[5 August 2003]
PopMatters Contributing Editor
Chances are, if you’re reading this review, you already either own, or at least have heard The Notwist‘s most recent album Neon Golden. A stupendous marriage of post-rock, laptop, and traditional pop songwriting, the German band’s fifth album is easily one of the best albums of 2002, or 2003, depending on what side of the Atlantic you live on, or how savvy you are in the file-sharing department. There’s a reason why Neon Golden sounds so accomplished, so assured; the fact is, The Notwist has been recording together since 1989. Band biographies always emphasize the fact that they started off as a punk/metal power trio, but when you listen to their current effort, the thought of them doing such a thing is very difficult to fathom. If your first introduction to The Notwist was through Neon Golden, then the possibility of hearing them do metal has to make you just the tiniest bit curious. How does a band go from metal riffs and fast drumming, to one of the best, most sublime post-rock bands in the world today?
Thanks to both Caroline and Triage Records, North American listeners can hear for themselves what the band was like in the ‘90s, as their first four albums have been re-released Stateside. The Notwist’s evolution over the past 12 years or so is nothing short of fascinating, especially when you take into consideration what kind of band these guys were at the very beginning. Keyboard and programming whiz Martin Gretschmann didn’t join The Notwist until later that decade, and before that, the band was strictly a rock trio, consisting of brothers Markus (Guitar/vocals) and Micha (bass) Acher, and drummer Martin Messerschmidt, and on their albums The Notwist and Nook, they sound about as far from their current incarnation as a band could get.
If you listen to something as beautiful as Neon Golden‘s “Consequence”, and then pop in the band’s first album, the difference is jaw-dropping. You’re hit over the head with a pounding, thunderous drum beat, and a killer metal riff, courtesy of Markus. That song, “Is It Fear”, sounds heavily influenced by European metal and Canadian thrash pioneers Voivod especially, with its combination of muscular guitar riffs, deft time signature changes, and vocals sung in broken English. However, the rest of the album is just as surprising, as the band doesn’t just stick to the Euro-metal sound.
Songs like “Bored”, “Crack It Open”, “Think for Yourself”, and “Be Reckless” are some good imitations of American melodic punk such as Fugazi and early Hüsker Dü, but are ultimately made weak by Markus’s earnest, yet cliché-ridden lyric content, which basically say what’s already been said in hundreds of punk songs (“We are bored / Always bored”). Although The Notwist is a mildly likeable album, it was hardly groundbreaking for something coming from 1991. The only hint of the band’s future sound you can hear is in Markus’s plaintive voice, which often sounds very oddly matched with his roaring guitar riffs. The songs that manage to work best are the ones where his vocal melodies aren’t as overwhelmed by heavy guitars, like on the racing “I Have Not Forgotten You” (which boasts a pummeling, 80-second intro that would make Anthrax proud), the very Hüsker Dü-ish “Seasons”, and the well-crafted punk-pop of “Nothing Like You”.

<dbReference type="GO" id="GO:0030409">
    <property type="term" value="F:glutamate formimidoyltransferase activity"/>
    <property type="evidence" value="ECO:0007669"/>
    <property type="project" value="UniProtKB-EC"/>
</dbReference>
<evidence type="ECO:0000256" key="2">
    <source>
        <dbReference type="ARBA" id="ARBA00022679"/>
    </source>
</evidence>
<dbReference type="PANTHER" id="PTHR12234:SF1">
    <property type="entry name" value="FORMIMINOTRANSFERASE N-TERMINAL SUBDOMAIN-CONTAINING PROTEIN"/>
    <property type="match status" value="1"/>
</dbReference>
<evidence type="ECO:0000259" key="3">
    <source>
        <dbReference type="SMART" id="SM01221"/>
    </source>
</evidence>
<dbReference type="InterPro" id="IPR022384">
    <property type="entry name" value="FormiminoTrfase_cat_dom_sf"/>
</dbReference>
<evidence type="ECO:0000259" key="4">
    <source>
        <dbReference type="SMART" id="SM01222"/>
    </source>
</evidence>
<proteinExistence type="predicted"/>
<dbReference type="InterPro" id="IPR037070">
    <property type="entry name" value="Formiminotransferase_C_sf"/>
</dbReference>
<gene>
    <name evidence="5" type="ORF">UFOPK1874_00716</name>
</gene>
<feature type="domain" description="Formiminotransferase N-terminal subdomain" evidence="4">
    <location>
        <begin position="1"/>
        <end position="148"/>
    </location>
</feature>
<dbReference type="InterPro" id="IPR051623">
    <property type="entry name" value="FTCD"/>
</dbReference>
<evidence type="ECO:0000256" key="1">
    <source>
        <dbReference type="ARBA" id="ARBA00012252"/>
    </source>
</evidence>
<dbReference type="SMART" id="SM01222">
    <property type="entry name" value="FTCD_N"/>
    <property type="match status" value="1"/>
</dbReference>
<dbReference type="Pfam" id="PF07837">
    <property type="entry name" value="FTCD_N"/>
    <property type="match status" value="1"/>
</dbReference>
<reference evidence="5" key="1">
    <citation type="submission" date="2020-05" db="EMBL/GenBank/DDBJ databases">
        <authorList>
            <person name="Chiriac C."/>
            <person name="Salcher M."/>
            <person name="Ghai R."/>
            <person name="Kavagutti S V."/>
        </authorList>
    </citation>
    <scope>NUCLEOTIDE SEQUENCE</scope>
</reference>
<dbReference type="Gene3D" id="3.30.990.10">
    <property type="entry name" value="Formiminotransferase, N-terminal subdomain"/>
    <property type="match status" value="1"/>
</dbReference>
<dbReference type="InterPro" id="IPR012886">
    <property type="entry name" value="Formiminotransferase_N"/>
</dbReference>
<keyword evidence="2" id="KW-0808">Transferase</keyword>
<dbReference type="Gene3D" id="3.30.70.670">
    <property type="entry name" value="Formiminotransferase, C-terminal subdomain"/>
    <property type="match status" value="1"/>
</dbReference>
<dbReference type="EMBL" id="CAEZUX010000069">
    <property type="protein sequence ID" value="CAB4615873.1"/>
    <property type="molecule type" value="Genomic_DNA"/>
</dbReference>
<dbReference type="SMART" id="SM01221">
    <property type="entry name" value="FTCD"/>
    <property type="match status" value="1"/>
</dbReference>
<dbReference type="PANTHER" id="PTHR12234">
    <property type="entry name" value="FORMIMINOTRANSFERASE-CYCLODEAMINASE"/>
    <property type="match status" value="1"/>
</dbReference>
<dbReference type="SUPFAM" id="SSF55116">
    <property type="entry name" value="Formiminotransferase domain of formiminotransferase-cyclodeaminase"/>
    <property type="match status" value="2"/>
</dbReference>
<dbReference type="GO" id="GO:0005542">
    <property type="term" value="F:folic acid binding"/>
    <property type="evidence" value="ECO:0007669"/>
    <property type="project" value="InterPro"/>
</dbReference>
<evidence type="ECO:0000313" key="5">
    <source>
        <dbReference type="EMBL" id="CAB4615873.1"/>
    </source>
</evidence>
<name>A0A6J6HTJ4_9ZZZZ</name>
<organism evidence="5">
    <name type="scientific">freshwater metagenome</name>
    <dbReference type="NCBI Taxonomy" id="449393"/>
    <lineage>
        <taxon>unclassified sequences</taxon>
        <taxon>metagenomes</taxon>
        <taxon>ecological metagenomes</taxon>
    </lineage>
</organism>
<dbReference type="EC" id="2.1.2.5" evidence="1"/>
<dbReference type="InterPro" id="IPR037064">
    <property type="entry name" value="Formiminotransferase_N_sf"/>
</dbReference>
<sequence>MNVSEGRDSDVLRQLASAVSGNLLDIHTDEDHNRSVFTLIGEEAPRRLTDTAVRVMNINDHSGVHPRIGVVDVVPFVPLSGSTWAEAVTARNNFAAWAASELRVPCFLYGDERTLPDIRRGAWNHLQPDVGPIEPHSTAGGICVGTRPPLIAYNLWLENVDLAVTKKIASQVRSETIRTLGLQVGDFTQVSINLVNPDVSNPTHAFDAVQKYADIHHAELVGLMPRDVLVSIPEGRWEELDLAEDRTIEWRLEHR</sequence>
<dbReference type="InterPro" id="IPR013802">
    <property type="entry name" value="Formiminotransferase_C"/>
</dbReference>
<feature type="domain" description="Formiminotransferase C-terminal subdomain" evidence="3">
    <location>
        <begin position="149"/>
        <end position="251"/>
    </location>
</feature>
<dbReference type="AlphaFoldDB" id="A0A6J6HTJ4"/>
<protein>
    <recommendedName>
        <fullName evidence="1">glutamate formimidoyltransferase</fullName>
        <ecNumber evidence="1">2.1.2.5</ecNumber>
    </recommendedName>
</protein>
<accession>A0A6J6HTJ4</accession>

1992’s Nook continues the band’s evolution, but only very minimally. On this album, the production is much slicker, more powerful, and is driven home immediately on the Mercyful Fate-meets-Helmet opening track “Belle de L’Ombre/Walk On”. However, the focus on the rest of this album is less on metal and more on the very-much-in-vogue American alternative rock, as songs like “Unsaid, Undone” and “No Love” take on a blatant Dinosaur Jr. quality, with the emphasis put on Markus’s slick guitar solos and laid-back, J. Mascis-like singing style. Meanwhile, “Welcome Back” and “This Sorry Confession” continue the same Fugazi/early Hüsker Dü obsession the trio showed on their first album, and hints of Sonic Youth’s dissonant experimentation start to creep into tracks like “One Dark Love Poem” and “I’m a Whale”.
The most striking shift in style occurs on the great song “The Incredible Change of Our Alien”, which became a minor hit for the band. It opens with ominous, insistent acoustic guitar strumming, some dark, repeated bass notes, and an oddly incongruous banjo plunking away (presaging the similar use of banjo on the Neon Golden album nearly a decade later). The song then erupts in waves of distorted guitars, as Acher chants the surreal verses, repeating each verse twice before moving on to the next, the effect becoming almost mantralike, his chanting voice sounding like a male version of Eastern European chanteuse Nico: “He tried to be like us / He tried to kill all our friends / We locked him in a cage but he was still loud so we left / We don’t know him anymore.” Out of all the songs on both of The Notwist’s albums, this is the one that shows the band’s real potential the best, but as we all know by now, it’s barely the tip of the iceberg.
So while both The Notwist and Nook are hardly mediocre albums, and are smart enough to not get carried away with the whole punk thing, they’re impossible to fully enjoy when you already know how great The Nowist will become on their subsequent albums. The first two records are basically for only the most devoted fans of the band; any other curious listeners would be better off downloading the best tracks, especially “The Incredible Change of Our Alien”, which is a real gem. It’s best to save your money for the band’s next two albums, which both raise the bar considerably.
Published at: http://www.popmatters.com/pm/review/notwist-st/